According to Dr. Ashok Khosla,Trustee, Club of Rome India, Co-Chair, International Resources Panel and Chairman, Development Alternatives, "Other than water, perhaps no resource created by nature has a more fundamental role in maintaining living systems than soil. Today, the threats to the quality and productivity of our soils come not just from natural causes such as wind or stream erosion, but even more from encroachment by cities, roads, and extractive industries and, equally, by the demands by the manufacturers of building materials. It takes centuries, even millennia, to build an inch of soil; just a few years to blow it away".
"Forest are the lifeline of our civilization and nurturing them is not a simply a luxury but an imperative. We can deal with the challenges of conserving our resource base for the future, and provide all citizens with a quality of life if work together. We can partner to apply our thinking to influence convergence in policies that recognizes the symbiotic relationship between people and ecosystems".
Shri Shyam Saran, Chairman, Research and information System for Developing Countries (RIS) and former Foreign Secretary, India said, "We are facing a planetary emergency today because of our extractive strategy of growth- disposability or a one time culture. The trade-off required today is that development cannot be at the cost of ecological sustainability if are to ensure the livelihoods of the future."
The Club of Rome India Annual conference under the theme of "Forests and Ecosystems Security" aims to bring together top national and international experts to consider some of the fundamental pre-requisites for achieving the goals of both the concerns such as above in India. The conference looks deeply into existing or proposed policies that have counter-intuitive or counterproductive implications for securing the forests, land, water and soils. And it is highlighting this needed coherence among these policies, and help formulation of converging strategies for revising or strengthening them.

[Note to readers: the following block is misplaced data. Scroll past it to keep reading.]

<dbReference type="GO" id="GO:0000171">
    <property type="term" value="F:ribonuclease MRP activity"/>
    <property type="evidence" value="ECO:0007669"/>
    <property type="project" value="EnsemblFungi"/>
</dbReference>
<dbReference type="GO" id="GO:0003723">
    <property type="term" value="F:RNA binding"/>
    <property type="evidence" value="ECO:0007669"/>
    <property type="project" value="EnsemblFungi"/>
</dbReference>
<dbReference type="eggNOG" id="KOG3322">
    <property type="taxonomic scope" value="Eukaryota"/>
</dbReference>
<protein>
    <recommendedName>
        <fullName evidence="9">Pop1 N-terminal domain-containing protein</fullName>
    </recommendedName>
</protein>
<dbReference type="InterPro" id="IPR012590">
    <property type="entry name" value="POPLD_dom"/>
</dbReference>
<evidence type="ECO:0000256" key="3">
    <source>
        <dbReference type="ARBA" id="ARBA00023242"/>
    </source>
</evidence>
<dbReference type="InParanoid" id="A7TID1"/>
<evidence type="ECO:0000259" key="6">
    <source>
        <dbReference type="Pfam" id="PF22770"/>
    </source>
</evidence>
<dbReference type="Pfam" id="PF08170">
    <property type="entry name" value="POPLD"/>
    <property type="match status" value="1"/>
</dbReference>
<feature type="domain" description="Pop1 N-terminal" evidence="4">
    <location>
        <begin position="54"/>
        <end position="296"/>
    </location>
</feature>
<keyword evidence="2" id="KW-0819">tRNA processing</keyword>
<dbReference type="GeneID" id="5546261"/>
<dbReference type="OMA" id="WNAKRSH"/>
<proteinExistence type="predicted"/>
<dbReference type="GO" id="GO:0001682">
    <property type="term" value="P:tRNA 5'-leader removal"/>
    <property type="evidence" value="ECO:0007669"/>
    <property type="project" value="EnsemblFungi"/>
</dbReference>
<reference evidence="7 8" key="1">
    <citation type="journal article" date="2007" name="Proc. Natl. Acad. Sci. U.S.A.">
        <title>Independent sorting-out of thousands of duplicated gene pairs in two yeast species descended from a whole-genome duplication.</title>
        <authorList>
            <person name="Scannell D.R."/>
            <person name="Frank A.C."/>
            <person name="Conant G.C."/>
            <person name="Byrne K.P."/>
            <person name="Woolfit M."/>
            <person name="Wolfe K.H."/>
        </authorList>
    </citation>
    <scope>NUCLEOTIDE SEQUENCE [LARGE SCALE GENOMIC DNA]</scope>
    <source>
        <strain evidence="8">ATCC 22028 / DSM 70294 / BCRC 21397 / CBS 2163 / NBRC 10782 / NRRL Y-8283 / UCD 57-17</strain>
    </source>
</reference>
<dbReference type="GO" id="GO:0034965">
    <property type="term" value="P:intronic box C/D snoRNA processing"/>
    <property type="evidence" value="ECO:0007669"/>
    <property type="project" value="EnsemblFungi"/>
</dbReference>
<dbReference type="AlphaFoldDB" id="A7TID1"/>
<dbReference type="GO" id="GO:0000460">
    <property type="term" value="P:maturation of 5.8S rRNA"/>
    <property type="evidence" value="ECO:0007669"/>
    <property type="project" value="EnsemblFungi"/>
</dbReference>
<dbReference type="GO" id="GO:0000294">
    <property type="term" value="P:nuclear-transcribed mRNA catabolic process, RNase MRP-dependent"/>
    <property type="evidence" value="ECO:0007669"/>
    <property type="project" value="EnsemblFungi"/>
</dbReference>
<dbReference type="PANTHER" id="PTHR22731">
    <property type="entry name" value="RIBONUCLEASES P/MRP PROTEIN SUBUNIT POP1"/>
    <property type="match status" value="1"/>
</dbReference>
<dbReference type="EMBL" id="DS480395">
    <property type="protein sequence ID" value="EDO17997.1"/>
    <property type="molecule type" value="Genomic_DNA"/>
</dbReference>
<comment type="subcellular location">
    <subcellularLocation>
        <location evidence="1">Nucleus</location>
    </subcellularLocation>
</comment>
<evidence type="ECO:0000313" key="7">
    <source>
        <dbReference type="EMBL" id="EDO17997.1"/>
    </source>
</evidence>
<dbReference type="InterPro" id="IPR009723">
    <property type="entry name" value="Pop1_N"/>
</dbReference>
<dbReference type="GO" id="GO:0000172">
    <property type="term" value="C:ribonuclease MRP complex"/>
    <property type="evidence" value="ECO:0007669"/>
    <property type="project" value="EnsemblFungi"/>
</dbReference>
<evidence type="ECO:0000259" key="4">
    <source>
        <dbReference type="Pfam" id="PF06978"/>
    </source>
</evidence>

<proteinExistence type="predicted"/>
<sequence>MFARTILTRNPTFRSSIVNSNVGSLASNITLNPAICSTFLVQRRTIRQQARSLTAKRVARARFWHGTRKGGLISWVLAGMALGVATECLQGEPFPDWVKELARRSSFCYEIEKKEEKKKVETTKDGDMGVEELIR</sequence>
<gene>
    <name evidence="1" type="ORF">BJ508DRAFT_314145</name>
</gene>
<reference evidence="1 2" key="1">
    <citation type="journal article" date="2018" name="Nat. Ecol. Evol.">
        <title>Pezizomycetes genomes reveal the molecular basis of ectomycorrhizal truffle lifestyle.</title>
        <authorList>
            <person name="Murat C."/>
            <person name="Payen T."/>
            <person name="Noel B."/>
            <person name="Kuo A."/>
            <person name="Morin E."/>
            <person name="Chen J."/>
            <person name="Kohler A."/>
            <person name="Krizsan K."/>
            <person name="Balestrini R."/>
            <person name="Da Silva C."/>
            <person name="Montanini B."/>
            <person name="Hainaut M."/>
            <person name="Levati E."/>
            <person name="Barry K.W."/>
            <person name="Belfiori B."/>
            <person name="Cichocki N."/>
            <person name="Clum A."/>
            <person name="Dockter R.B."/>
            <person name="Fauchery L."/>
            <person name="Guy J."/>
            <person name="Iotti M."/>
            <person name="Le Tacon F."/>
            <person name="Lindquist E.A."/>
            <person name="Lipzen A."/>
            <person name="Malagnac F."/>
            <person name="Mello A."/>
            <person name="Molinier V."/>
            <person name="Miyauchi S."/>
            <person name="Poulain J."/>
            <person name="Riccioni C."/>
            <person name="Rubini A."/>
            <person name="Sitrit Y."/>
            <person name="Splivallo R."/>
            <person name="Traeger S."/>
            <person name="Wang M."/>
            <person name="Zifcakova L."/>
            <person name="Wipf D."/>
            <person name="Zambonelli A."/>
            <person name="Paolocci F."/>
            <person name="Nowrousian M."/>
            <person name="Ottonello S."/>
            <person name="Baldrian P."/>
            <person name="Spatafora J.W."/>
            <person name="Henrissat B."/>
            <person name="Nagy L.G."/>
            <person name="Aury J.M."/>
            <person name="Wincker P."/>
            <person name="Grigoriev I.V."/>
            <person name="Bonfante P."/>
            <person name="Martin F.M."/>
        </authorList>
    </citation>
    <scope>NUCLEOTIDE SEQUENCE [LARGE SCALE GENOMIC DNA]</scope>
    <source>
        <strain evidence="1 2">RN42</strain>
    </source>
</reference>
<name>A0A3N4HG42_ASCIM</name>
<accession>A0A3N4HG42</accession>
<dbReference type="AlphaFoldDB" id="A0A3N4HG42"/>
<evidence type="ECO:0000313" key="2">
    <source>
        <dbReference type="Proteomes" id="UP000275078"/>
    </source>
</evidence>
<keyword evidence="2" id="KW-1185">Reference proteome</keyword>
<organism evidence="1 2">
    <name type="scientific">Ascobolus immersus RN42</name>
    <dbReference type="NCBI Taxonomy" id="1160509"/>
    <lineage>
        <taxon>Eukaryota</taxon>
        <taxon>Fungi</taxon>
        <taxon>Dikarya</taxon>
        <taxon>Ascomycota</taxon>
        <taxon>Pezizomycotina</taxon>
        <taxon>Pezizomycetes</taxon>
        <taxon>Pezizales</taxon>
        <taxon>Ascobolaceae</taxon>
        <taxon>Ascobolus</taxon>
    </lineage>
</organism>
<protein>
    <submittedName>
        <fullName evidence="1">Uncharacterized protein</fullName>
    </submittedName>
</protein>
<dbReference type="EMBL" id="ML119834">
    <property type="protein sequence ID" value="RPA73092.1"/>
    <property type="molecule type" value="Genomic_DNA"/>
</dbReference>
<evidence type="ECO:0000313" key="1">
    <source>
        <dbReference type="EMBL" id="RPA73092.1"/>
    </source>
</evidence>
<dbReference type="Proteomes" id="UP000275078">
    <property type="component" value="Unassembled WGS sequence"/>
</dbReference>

Our forests, land, and soils are the essential supports for the health of our life-sustaining food and water resources (the security of which was discussed, respectively, in the Club of Rome India's Annual Conferences in 2014 and 2015). The conclusions from both discussions clearly homed in on three instrumentalities in which India needs great and immediate improvement: Innovation, particularly in institutions and technology; Investment, particularly in people and nature; and Coherence, particularly in the making of policies and economic structures.
So the challenge before our meeting is to identify the Innovations, Investments and Convergences that India now has to bring about to create a development pathway that provides all its citizens, rich and poor, with an adequate quality of life without relentlessly destroying its resource base and its future.
About Club of Rome
The Club of Rome Founded in 1968 at Rome, Italy, the organization is a gathering of eminent thought leaders including current and former heads of state, UN bureaucrats, high-level politicians and government officials, diplomats, scientists, economists and business leaders from around the globe. The Club's mission is "to act as a global catalyst for change through the identification and analysis of the crucial problems facing humanity and the communication of such problems to the most important public and private decision makers as well as to the general public".
Since its inception, many new Think Tanks and Thought Leaders have come into existence. Yet, the standing of the Club or Rome remains unique. The Club of Rome still stands alone among all the other wonderful initiatives around the world to tackle the crises facing us because of its commitment to dealing with emerging issues the importance of which others have not yet fully recognized, putting them in a new frame of thinking and looking at them from a perspective of fairness, resource impact and overall sustainability.